Sháh’s grandson Abúbakr son of Zafar Khán on the throne with the title of Abúbakr Sháh. They appointed Malak Ruknuddìn to be his wazír. A short time after this, Abúbakr Sháh, suspecting that Ruknud­dín was in a secret league with some other nobles of Feróz Sháh to secure the throne for himself, killed Malak Ruk­nuddín. He now began to reign with some ease of mind.

About the same time the chief of Sámánah was murdered by Mír Sadah Sámánah, who sent his head to Muhammad Sháh son of the late king, at Nagarkót. Muhammd Sháh getting this favourable opportunity hastened to Sámánah and proclaimed himself king of the place, in the month of Rabí-ul-awwal and received the obeisance of Mír Sadah Sámánah and other zamindárs of the place. Here Muham­mad Sháh was soon joined by some other nobles who had deserted Abúbakr Sháh. In a short time about 20,000 foot and horse assembled under the standard of Muhammad Sháh, who now proceeded from Sámánah to Dehlí. By the time he arrived in the vicinity of Dehlí, his forces increased to 50,000 men. Thus equipped Muhammad Sháh marched on hastely and encamped at Jahánábád, on the 2nd day of Rabí-ul-ákhar of 791 A. H. (1389 A. D.) and again on the 2nd of Jamádi-ul-awwal of the same year and engagement took place within the heart of the town of Ferózábád between the armies of Muhammad Sháh and Abúbakr Sháh. While the battle was going on, Abúbakr Sháh was suddenly strengthened by the arrival of succour under Bahádur Khán of Mewát and he gained the upper hand. The next day a hard battle was fought which too ended in the defeat of Muhammad Sháh and in his escape with 2,000 men to Duábah, across the river Jún. Once more in the month of Shuabán of the same year, Muham­mad Sháh came prepared for a fight with Abúbakr Sháh, but he soon fled, being pursued to a distance of 6 miles by the victorious army of the king. Thenceforth Muhammad Sháh remained in one place in a position of rest. In the next month (Ramazan) he only wrote letters to the people of Láhór, Multán and other places instigating them to kill all the men of the side of Feróz Sháh, wherever they could find them. Accordingly massacre and plunder made their appearance in those towns, to the great annoyance of the public. At last the nobles of the state being disheartened by the cruel behaviour of Muhammad Sháh left him and went to Abúbakr Sháh at Mewàt. The reign of this king lasted for a year and a half only.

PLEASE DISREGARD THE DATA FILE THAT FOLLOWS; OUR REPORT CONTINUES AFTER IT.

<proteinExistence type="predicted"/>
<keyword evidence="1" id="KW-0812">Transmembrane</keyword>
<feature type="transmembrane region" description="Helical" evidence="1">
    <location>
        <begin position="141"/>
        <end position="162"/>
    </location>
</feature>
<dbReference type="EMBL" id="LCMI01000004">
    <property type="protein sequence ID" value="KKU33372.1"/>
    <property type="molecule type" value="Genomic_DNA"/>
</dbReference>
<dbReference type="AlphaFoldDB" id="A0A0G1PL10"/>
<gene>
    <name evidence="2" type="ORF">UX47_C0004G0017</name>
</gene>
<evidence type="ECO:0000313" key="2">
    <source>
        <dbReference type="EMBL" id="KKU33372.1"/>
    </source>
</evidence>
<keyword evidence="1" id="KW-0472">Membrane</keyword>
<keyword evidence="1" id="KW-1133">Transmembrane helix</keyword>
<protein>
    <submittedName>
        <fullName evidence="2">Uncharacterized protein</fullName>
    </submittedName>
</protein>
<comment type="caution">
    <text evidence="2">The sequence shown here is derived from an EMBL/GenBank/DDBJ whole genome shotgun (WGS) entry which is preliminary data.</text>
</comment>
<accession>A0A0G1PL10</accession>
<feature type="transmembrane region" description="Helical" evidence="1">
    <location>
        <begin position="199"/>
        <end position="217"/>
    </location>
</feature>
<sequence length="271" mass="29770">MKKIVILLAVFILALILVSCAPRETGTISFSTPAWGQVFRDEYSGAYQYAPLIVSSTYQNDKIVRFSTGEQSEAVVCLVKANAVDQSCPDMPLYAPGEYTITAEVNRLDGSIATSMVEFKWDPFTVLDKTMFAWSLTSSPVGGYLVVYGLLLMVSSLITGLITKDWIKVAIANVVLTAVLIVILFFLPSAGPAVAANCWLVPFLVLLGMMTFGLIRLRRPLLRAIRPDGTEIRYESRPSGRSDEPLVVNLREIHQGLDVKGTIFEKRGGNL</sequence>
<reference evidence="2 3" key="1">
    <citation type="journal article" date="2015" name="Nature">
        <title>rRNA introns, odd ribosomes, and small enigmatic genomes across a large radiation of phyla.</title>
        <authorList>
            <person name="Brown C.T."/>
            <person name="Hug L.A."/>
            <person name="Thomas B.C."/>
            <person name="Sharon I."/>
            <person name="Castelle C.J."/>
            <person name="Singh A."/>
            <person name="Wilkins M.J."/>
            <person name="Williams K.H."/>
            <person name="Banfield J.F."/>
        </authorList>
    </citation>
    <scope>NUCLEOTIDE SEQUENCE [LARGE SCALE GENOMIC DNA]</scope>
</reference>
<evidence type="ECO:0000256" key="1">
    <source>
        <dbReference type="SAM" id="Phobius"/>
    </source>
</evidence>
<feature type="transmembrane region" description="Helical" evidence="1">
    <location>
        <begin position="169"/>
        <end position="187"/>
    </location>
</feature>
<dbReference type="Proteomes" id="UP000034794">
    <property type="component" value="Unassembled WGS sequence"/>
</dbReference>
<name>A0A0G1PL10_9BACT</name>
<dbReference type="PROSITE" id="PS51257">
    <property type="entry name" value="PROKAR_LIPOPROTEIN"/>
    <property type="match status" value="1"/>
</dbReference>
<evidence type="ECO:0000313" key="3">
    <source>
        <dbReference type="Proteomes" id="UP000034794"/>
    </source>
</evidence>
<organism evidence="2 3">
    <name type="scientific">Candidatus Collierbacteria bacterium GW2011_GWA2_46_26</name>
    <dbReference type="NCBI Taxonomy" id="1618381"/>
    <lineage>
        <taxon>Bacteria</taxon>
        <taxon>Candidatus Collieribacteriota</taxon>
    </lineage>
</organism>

Muhammad Sháh son of Feróz Sháh came to the throne

Muhammad Sháh bin Feróz Sháh.

on 16th Ramazan 792 A.H. (1389 A.D.). His first act was to banish some of his father’s men, who had been against him and to slay others. At the same time he issued a proclamation to the effect that if any of such men were found in his country, they would be killed.